New York Times' sob story on underfunded Palestinian school misses the big problem

Golda Meir famously observed that Arab-Israeli peace will arrive only when the Palestinians start loving their children more than they hate the Israelis.

That time has not yet arrived — which is an obvious, though not the intended, message of New York Times' report titled "A Rundown School for Palestinian Children Awaits U.S. Aid."

Here is the gist: upon Biden's election:

Residents of the tiny hilltop village of Jaba ... hope the new American president will restore funding to a project to transform a rundown school in their village into a modern facility by adding an impressive three-story building with a library, a new science lab, more classrooms, an office for social workers and a shaded basketball court. Work on the project stopped in 2019 after the Trump administration effectively ended aid to the Palestinians. ... It would have allowed it to increase its student body from 80 to 250, including 50 girls. "We hope Biden will find a way to rectify the cruel decision to halt funding to the school," said Jaba's mayor, Diab Mashala, sipping coffee in his spacious living room. "It is vital to the future of our children."

It gets even more interesting from that point on.  Why did cruel Americans turn off the spigot of Palestinian funding?  Because "bipartisan legislation known as the Taylor Force Act, signed into law by President Donald J. Trump in 2018 ... restricts the U.S. government's ability to disburse aid that 'directly benefits' the Palestinian Authority as long as the authority pays salaries to families of Palestinian security prisoners and slain attackers [which I guess is New York Times–speak for 'Palestinian terrorists']."

This raises an obvious question — if educating boys (and girls — in between his sips of coffee, Mr. Mashala explained that "for a handful of girls, the school project embodies their only hope to obtain an education.  Several religiously conservative families in the village refuse to allow their daughters to study in other towns, forcing them to drop out before completing high school. ... Giving these girls the option to complete their studies could be transformative for them.") — why not prioritize children's education over killing Israelis?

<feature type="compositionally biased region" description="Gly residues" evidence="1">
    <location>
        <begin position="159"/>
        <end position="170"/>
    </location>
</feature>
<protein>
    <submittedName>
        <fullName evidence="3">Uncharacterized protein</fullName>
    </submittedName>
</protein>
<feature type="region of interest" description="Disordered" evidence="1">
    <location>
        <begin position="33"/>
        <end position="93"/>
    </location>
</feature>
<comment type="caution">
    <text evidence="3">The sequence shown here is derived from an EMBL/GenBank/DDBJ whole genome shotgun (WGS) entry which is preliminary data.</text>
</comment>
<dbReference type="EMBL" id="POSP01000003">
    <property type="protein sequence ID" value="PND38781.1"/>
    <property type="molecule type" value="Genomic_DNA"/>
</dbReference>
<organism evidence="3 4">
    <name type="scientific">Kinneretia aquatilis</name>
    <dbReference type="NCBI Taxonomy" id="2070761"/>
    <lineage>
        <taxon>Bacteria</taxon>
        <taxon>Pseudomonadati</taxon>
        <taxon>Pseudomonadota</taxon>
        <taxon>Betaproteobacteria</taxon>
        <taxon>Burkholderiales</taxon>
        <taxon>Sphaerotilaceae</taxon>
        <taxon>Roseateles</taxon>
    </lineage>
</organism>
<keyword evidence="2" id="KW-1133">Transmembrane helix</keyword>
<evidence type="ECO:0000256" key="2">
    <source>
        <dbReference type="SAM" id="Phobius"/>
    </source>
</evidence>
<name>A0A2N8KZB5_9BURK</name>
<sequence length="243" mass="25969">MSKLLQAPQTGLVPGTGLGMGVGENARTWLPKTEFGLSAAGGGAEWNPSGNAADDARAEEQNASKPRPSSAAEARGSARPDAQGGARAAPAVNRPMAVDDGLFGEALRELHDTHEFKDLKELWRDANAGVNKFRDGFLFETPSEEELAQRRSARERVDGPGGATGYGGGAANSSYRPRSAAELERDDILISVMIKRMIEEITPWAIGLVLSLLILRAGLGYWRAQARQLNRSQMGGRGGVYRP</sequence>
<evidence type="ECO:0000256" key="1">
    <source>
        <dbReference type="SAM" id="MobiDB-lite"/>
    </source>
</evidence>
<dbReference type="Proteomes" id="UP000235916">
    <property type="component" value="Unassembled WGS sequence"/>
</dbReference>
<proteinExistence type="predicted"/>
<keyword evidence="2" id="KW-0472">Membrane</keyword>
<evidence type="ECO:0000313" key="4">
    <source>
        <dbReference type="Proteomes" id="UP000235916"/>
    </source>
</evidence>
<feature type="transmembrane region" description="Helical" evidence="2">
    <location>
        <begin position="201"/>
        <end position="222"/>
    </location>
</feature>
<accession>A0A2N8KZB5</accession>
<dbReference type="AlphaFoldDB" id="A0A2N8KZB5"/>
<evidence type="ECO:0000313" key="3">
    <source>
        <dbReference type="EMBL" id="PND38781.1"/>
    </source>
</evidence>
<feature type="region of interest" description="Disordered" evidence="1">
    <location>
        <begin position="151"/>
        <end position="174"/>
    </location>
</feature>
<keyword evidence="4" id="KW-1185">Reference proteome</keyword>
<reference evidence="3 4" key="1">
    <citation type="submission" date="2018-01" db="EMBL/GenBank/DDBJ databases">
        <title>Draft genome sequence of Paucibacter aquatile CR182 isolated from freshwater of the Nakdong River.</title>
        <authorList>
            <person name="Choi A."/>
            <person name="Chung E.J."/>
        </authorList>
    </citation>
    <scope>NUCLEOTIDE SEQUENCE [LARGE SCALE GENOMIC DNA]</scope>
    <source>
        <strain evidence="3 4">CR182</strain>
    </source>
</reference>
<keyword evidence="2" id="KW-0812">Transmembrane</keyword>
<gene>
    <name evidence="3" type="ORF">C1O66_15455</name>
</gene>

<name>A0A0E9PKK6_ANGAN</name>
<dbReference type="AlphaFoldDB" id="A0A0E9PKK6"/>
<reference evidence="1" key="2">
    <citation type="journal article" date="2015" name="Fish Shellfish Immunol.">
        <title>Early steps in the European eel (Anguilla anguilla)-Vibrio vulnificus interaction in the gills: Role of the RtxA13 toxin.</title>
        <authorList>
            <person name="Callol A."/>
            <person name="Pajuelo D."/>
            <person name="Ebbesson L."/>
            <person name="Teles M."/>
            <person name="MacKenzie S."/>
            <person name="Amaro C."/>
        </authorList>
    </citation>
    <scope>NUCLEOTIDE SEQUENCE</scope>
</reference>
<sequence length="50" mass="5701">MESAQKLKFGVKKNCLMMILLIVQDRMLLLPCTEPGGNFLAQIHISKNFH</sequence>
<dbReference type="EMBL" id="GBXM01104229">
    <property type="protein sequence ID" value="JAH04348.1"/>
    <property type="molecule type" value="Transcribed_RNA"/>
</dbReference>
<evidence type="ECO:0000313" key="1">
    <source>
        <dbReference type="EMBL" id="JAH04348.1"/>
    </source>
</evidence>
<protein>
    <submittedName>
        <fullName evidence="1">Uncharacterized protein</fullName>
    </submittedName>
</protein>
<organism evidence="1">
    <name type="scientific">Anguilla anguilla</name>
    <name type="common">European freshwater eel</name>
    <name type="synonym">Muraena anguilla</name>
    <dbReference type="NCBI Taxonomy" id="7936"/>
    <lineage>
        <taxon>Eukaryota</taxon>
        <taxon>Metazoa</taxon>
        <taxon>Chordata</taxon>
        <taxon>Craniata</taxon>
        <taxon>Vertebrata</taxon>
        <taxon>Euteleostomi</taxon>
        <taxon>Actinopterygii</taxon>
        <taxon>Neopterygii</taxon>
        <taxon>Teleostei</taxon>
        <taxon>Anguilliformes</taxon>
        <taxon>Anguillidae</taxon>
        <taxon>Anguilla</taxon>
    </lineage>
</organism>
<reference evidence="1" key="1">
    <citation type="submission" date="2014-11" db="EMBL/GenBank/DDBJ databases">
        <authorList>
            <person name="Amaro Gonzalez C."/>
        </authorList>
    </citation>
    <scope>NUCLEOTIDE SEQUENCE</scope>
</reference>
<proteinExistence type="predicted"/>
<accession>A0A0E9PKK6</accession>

After all, Mr. Adam Rasgon of the New York Times could have suggested that Mayor Mashala pick up the phone while "sipping coffee in his spacious living room" and dial P.A. president Mahmoud Abbas's office, saying, "Mr. Abbas, in 2016, the PA paid out about US$303 million in stipends and other benefits to the families of so-called 'martyrs.'  Can you get us a few hundred thousand out of that 'Martyrs Fund' to enlarge our school, so our boys and girls could get an education?"

Apparently, it did not occur to Mr. Rasgon to suggest that course of action — and getting in the process the answer to a bigger question of whether Palestinian love of their children started to exceed their hate of Israelis.  (That answer is obvious from the fact that what Israelis call "pay-per-slay payments" isn't going anywhere, children's education be damned: "The Palestinian Authority hasn't announced plans for any significant reforms to its highly popular payment system in the coming months.")

Clearly, educating Palestinian children is a distant second — or two hundredth — priority for the P.A. in comparison to killing Israelis.  For Palestinians, the cost of educating their children should fall on America.  With disarming innocence, "Mr. Mashala, who has been mayor since 2017, questioned the logic of holding students accountable for policies they had no part in developing.  'Our kids have nothing to do with politics,' he said. 'They are totally innocent.  Why should they pay the price for something they have nothing to do with?'"

Mr. Rasgon of the New York Times as innocently uses this quote as a punch line of his report.  It obviously does not occur to Rasgon that the responsibility for political decisions rests with the adults like Mr. Mashala and Mr. Abbas, and children's "total innocence" is no defense against their parents' failure to act in the interest of their children, altering their politics of hate for the benefit of their children's future.  That a New York Times correspondent and editors could be so childishly (or rather, idiotically) innocent as not to know that responsibility for children falls on the adults is simply beyond belief.

Nothing changed since Golda Meir's time — Palestinians love their children enough to wish to educate them, but not so much as to stop wanting to kill Israelis.  By publishing the simpering drivel that is the "Rundown School for Palestinian Children," the useful idiots of the New York Times are not helping to bring about this much needed change in the Palestinian mindset.

Image via Max Pixel.